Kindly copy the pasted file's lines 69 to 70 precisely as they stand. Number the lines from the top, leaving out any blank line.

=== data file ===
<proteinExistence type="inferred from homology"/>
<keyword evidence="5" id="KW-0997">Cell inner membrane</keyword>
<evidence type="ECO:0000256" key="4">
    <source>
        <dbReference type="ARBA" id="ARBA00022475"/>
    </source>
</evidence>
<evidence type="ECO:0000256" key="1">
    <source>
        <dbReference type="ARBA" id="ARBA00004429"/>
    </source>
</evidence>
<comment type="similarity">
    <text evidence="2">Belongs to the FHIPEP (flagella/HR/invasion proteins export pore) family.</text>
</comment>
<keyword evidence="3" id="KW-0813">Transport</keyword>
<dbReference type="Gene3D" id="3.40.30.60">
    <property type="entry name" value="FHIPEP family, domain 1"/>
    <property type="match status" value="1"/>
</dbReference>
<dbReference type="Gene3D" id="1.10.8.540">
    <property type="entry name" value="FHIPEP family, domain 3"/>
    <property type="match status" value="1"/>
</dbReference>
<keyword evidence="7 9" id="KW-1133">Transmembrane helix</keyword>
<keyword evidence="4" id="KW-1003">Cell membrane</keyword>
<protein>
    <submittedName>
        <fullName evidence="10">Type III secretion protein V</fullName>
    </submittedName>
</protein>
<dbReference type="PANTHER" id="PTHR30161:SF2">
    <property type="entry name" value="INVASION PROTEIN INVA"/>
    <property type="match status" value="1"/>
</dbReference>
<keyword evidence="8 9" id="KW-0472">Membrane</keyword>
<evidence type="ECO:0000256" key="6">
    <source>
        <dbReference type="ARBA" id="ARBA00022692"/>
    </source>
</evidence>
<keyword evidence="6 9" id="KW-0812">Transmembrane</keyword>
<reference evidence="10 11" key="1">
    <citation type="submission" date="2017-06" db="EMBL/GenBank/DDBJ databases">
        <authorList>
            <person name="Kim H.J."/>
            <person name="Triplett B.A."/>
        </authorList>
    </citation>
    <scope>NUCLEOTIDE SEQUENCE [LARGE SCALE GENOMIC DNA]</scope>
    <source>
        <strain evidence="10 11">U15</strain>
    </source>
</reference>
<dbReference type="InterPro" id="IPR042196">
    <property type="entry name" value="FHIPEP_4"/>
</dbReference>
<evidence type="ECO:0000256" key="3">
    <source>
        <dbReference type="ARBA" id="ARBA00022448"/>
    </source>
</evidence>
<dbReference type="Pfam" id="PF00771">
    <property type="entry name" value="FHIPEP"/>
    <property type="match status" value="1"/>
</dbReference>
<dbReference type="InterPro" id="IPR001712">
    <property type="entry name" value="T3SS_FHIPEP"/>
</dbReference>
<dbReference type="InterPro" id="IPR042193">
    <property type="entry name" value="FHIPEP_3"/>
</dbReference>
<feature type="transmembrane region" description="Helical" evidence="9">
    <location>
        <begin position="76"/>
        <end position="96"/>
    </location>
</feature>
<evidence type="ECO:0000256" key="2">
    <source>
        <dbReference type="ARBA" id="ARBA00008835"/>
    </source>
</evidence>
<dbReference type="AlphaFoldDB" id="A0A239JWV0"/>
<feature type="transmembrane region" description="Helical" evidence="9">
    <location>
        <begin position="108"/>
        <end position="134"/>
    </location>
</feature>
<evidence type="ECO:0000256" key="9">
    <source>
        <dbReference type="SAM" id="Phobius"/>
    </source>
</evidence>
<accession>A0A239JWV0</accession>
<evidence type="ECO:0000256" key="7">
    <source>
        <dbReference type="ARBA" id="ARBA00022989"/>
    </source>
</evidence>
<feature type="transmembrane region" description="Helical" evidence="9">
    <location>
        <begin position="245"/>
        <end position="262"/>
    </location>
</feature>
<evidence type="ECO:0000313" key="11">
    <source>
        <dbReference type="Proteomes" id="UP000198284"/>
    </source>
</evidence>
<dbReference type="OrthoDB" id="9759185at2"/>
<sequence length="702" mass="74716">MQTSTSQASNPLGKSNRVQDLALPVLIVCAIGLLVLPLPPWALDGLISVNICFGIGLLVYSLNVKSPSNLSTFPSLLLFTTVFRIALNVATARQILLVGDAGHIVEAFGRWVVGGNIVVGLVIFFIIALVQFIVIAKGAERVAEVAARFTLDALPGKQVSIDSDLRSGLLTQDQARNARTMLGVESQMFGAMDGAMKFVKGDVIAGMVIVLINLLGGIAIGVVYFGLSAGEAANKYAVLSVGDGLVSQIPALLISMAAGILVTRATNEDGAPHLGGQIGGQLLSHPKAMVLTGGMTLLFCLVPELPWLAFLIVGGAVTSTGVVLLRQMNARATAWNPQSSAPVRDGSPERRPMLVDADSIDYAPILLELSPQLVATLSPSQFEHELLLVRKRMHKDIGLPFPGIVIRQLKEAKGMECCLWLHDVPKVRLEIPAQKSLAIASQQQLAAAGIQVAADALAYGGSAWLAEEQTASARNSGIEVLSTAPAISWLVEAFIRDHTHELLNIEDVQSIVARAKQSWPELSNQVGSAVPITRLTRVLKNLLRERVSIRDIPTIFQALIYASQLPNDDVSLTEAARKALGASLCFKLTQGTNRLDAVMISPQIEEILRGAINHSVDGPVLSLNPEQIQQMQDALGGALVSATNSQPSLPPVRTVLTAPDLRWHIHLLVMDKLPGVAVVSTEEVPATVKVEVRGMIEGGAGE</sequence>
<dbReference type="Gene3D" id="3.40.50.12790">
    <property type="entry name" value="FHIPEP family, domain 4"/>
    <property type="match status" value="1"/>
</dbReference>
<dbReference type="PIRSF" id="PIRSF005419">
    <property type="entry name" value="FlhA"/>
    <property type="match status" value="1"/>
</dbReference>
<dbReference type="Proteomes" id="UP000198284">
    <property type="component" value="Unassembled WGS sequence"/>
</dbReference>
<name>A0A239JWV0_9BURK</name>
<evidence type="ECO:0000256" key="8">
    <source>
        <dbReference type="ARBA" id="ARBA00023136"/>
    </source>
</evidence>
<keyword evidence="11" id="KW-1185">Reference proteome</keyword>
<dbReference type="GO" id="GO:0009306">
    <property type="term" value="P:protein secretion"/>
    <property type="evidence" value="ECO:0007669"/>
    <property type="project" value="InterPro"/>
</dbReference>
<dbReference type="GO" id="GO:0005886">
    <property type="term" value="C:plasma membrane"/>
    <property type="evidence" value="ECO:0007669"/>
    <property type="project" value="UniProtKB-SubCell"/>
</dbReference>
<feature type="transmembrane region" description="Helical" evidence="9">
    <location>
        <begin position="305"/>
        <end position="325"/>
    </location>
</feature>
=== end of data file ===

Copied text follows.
</dbReference>
<dbReference type="InterPro" id="IPR042193">